How and by which principle, the Court should decide the issue of negligence of a professional doctor-SC Explained it after 22 years of filing the original complaint in favor of the doctor and against the lady patient/ complainant.
Patient`s gall bladder operation went wrong after surgery by the appellant doctor.
It was held that a Physician would not assure the patient of full recovery in every case. A surgeon cannot and does not guarantee that the result of surgery would invariably be beneficial, much less to the extent of 100 % for the person operated on. The only assurance which such a professional can give or can be understood to have given by implication is that he is possessed of the requisite skill in that branch of profession which he is practicing and while undertaking the performance of the task entrusted to him he would be exercising his skill with reasonable competence. Supreme Court uses the following tests :
- Bolam Test
- Eckersley vs. Binnie (1988) 18 Con LR 1
- Jacob Mathew vs. State of Punjab [(2005) 6 SCC 1]
It was further observed that the fact that a defendant charged with negligence acted in accord with the general and approved practice is enough to clear him of the charge.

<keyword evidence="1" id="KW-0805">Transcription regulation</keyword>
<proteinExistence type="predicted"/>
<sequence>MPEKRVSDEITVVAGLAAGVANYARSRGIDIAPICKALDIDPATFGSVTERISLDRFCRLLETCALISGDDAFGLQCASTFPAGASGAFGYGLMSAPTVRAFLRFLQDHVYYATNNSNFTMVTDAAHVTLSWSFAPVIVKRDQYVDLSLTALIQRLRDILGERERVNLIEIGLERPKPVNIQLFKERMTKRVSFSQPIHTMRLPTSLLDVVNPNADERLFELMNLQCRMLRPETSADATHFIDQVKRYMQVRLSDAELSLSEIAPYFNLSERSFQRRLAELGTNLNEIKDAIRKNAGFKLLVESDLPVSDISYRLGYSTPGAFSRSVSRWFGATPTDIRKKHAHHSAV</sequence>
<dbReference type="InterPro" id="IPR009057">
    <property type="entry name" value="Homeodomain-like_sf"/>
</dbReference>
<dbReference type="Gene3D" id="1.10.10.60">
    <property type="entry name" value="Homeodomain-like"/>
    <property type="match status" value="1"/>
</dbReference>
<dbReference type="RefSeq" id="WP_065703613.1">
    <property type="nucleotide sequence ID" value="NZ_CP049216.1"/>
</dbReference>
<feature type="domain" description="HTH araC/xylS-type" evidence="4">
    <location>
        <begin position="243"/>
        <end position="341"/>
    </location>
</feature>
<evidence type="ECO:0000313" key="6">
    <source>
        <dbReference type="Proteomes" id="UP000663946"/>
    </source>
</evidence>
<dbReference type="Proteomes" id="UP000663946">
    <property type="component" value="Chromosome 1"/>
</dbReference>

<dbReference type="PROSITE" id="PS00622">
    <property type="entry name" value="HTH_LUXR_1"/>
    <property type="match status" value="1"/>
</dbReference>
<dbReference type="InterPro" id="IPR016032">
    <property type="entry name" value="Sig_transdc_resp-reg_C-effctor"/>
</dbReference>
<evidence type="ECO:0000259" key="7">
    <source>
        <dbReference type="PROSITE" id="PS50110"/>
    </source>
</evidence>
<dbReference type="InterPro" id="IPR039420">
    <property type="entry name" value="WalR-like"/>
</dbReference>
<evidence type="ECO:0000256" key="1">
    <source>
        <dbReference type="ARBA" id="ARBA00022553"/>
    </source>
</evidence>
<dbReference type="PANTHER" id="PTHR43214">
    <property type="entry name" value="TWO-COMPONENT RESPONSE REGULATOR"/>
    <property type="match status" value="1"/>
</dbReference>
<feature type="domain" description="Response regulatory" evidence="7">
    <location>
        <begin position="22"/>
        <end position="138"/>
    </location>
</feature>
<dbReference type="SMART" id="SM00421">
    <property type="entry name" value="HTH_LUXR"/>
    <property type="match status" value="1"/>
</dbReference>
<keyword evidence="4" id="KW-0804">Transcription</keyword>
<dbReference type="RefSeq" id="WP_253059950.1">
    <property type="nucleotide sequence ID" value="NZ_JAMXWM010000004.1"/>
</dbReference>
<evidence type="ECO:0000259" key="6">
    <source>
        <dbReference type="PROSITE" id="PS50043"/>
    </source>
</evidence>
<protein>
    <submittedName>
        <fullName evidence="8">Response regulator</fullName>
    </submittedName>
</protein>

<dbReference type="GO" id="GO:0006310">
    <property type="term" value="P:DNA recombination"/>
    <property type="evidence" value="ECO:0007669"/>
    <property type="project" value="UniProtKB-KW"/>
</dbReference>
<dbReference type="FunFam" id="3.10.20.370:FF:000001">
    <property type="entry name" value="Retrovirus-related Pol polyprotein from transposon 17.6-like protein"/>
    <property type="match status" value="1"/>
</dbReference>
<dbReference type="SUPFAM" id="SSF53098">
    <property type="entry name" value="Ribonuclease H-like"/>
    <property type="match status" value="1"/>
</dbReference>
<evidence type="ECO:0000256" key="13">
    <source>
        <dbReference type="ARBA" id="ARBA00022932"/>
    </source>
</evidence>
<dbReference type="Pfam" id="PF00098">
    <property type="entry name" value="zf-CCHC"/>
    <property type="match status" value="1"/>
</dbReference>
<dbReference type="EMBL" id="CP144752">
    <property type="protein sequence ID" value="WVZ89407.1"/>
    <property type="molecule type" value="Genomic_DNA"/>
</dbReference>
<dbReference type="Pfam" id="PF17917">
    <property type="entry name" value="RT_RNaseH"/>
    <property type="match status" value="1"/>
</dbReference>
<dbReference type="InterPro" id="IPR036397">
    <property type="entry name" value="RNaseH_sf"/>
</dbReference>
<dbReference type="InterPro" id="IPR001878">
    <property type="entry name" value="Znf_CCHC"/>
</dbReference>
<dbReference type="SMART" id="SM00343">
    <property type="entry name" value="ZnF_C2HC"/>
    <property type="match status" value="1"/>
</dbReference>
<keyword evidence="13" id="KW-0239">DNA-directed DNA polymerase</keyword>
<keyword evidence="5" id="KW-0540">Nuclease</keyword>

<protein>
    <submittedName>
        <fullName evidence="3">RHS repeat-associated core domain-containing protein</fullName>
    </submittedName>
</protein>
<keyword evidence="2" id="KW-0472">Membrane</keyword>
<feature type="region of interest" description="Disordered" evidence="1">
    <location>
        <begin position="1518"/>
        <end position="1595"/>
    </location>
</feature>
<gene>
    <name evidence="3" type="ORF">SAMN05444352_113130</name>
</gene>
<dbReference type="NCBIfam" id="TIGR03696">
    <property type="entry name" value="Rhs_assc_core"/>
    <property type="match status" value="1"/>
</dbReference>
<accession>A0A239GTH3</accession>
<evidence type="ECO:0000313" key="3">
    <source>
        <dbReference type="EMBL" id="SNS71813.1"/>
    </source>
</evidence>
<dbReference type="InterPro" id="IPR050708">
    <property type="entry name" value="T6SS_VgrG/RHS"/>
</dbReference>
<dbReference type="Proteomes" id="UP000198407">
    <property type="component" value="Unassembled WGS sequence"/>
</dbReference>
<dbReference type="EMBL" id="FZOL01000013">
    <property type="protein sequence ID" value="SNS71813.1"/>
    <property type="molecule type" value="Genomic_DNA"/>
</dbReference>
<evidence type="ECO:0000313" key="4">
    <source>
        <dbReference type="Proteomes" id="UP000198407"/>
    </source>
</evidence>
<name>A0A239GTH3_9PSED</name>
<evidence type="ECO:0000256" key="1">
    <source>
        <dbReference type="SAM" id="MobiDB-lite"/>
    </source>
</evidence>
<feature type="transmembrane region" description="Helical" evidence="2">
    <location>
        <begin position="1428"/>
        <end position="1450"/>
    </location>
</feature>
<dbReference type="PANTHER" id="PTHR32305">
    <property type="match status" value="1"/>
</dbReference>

IN THE SUPREME COURT OF INDIA
CIVIL APPELLATE JURISDICTION
CIVIL APPEAL No.3971 OF 2011
Dr. S.K. Jhunjhunwala ….Appellant(s)
Mrs. Dhanwanti Kumar & Anr. …Respondent(s)
Supreme Court Tested the above case on the above principle and held :
In our opinion, there has to be a direct nexus with these two factors to sue a doctor for his negligence. Suffering of ailment by the patient after surgery is one thing. It may be due to myriad reasons known in medical jurisprudence. Whereas suffering of any such ailment as a result of improper performance of the surgery and that too with the degree of negligence on the part of Doctor
is another thing. To prove the case of negligence of a doctor, the medical evidence of experts in field to prove the latter is required. Simply proving the former is not sufficient.
In our considered opinion, respondent No. 1 was not able to prove that the ailments which she suffered after she returned home from the Hospital on 08.08.1996 were as a result of faulty surgery performed by the appellant.
The doctor is not guity
Case History [1996-2018]
08.08.1996– the appellant performed the laparoscopy and after that open surgery and
removed the Gall Bladder of respondent No.1
December 1997, respondent No.1 filed a complaint under Section 10 of the Consumer
Protection Act, 1986 against the appellant (opposite party No.1)
19.01.2004 –Order dated 19.01.2004 of the State Commission, West Bengal, Kolkata in Complaint
01.09.2009-Final judgment and order dated 01.09.2009 passed by the National Consumer Disputes Redressal Commission.
01.10.2018-Supreme Court decided the case on October 01, 2018